the physical phase space is reduced even further. To deal with this situation, we
can again follow two di¬erent routes; the ¬rst one is to solve the constraint and
work in a reduced phase space. The standard procedure for this is to introduce

light-cone coordinates x± = (x0 ± x3 )/ 2, with canonically conjugate momenta

p± = (p0 ± p3 )/ 2, such that

x± , p± = 1, x± , p“ = 0. (104)

The constraint (103) can then be written

2p+ p’ = p2 + p2 + m2 c2 , (105)
1 2

which allows us to eliminate the light-cone co-ordinate x’ and its conjugate
momentum p’ = (p2 +p2 +m2 c2 )/2p+ . Of course, by this procedure the manifest
1 2
Aspects of BRST Quantization 119

Lorentz-covariance of the model is lost. Therefore one often prefers an alternative
route: to work in the covariant phase space (102), and impose the constraint on
physical phase space functions only after solving the dynamical equations.


1.6 The Electro-magnetic Field

The second example to be considered here is the electro-magnetic ¬eld. As our
starting point we take the action of (18) modi¬ed by a total time-derivative,
and with the magnetic ¬eld written as usual in terms of the vector potential as
B(A) = ∇ — A:
2
Sem [φ, A, E] = dt Lem (φ, A, E),
1
(106)
1 ‚A
’ E 2 + [B(A)]2 ’ φ ∇ · E ’ E ·
d3 x
Lem =
2 ‚t

It is clear, that (A, ’E) are canonically conjugate; by adding the time derivative
we have chosen to let A play the role of co-ordinates, whilst the components of
’E represent the momenta:

δSem
π A = ’E = (107)
δ(‚A/‚t)

Also, like the einbein in the case of the relativistic particle, here the scalar
potential φ = A0 plays the role of Lagrange multiplier to impose the constraint
∇ · E = 0; therefore its canonical momentum vanishes:

δSem
πφ = = 0. (108)
δ(‚φ/‚t)

This is the generic type of constraint for Lagrange multipliers, which we en-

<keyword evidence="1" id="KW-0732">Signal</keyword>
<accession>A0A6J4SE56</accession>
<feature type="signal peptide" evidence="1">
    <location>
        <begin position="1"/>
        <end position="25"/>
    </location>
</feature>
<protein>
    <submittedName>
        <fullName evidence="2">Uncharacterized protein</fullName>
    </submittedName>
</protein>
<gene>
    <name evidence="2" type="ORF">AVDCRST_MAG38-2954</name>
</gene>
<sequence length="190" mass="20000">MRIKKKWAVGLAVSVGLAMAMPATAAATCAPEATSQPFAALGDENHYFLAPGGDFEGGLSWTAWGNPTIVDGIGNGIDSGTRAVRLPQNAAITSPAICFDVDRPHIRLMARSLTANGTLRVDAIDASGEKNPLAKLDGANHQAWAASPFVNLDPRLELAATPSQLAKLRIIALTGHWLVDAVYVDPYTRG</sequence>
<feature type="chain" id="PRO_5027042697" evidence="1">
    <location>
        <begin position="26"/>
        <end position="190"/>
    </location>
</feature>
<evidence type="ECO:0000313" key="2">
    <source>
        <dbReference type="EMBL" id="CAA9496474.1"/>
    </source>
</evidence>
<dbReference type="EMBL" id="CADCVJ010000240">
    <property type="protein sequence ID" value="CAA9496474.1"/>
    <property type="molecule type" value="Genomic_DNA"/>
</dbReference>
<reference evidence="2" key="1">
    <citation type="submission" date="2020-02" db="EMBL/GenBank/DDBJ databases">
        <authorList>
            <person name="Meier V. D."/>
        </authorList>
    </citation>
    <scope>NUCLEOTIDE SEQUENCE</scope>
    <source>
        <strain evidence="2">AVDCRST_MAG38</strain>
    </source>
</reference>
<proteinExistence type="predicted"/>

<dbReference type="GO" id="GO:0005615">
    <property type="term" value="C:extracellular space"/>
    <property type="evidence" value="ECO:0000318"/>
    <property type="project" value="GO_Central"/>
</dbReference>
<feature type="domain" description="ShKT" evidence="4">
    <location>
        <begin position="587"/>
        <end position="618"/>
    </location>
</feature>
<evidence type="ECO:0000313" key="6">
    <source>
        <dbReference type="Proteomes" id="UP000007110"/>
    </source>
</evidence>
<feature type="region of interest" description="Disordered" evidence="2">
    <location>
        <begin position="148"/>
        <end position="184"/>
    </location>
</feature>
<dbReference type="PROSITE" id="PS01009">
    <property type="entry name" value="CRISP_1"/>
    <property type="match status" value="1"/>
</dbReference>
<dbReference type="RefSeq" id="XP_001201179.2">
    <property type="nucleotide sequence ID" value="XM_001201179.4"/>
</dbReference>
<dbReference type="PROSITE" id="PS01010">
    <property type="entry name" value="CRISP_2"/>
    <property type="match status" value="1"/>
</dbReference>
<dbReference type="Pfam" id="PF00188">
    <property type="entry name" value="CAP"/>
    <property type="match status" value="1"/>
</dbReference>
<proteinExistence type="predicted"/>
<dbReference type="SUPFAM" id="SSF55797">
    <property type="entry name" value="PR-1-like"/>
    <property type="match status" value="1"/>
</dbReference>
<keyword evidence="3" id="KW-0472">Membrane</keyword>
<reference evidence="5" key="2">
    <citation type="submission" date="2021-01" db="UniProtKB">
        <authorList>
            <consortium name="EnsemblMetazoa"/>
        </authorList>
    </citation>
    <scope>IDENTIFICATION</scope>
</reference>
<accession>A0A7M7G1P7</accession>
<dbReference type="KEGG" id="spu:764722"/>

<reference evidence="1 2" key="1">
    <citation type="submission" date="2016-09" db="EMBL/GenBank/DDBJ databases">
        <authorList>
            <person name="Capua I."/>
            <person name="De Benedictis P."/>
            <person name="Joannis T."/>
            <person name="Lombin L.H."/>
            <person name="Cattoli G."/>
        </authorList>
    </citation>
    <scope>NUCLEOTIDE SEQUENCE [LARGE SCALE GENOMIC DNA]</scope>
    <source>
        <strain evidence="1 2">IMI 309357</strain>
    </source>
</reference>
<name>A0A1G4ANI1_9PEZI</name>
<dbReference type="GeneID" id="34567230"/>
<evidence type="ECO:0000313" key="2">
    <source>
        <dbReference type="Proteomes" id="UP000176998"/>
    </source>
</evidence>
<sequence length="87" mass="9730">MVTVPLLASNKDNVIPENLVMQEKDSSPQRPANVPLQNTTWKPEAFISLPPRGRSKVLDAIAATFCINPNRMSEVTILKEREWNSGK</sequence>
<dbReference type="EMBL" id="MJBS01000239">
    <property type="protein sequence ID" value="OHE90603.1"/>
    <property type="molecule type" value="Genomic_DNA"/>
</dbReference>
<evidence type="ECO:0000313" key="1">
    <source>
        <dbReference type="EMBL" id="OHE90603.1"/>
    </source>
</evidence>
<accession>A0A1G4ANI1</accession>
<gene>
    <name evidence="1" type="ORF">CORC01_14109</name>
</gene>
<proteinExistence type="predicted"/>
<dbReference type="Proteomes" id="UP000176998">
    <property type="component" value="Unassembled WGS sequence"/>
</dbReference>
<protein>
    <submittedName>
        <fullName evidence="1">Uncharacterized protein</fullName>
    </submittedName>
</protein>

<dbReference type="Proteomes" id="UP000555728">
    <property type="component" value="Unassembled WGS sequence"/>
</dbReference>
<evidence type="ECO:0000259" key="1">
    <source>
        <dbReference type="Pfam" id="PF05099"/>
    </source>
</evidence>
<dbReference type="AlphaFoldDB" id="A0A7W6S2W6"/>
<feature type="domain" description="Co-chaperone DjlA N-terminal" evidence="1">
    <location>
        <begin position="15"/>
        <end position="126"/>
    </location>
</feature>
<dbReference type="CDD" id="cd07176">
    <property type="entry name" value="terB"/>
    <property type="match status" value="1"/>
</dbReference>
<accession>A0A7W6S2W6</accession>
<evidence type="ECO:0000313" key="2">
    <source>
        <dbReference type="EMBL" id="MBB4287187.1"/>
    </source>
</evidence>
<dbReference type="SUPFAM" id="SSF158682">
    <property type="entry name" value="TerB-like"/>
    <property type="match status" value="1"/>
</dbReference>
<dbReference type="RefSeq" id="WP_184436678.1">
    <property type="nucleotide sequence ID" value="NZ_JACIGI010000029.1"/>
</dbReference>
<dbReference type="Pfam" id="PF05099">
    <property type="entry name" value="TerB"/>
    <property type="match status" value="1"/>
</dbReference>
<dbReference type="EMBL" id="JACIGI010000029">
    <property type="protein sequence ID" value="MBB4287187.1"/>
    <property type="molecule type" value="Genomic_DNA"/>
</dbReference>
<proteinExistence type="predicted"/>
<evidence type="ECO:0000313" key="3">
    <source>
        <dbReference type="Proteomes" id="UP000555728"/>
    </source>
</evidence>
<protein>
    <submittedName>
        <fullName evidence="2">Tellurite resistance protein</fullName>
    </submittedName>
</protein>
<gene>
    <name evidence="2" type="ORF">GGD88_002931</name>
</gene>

countered also in the case of the relativistic particle. Observe, that the la-
grangean (106) is already in the canonical form, with the hamiltonian given
by
1 ‚φ
E 2 + B 2 + φ ∇ · E + πφ
Hem = d3 x . (109)
2 ‚t
Again, as in the case of the relativistic particle, the last term can be taken to
vanish upon imposing the constraint (108), but in any case it cancels in the
canonical action
2
‚A ‚φ
d3 x ’E · ’ Hem (E, A, πφ , φ)
Sem = dt + πφ
‚t ‚t
1
(110)
2
‚A
d3 x ’E · ’ Hem (E, A, φ)|πφ =0
= dt
‚t
1
120 J.W. van Holten

To proceed with the canonical analysis, we have the same choice as in the case of
the particle: to keep the full hamiltonian, and include the canonical pair (φ, πφ )
in an extended phase space; or to use the local gauge invariance to remove φ by
¬xing it at some particular value.
In the ¬rst case we have to introduce Poisson brackets

{Ai (x, t), Ej (y, t)} = ’δij δ 3 (x ’ y), {φ(x, t), πφ (y, t)} = δ 3 (x ’ y). (111)

It is straightforward to check, that the Maxwell equations are reproduced by the
brackets with the hamiltonian:

¦ = {¦, H} ,
™ (112)

where ¦ stands for any of the ¬elds (A, E, φ, πφ ) above, although in the sector
of the scalar potential the equations are empty of dynamical content.
Among the quantities commuting with the hamiltonian (in the sense of Pois-
son brackets), the most interesting for our purpose is the generator of the gauge
transformations
‚Λ
δA = ∇Λ, δφ = , δE = δB = 0. (113)
‚t
Its construction proceeds according to (60). Actually, the action (106) is gauge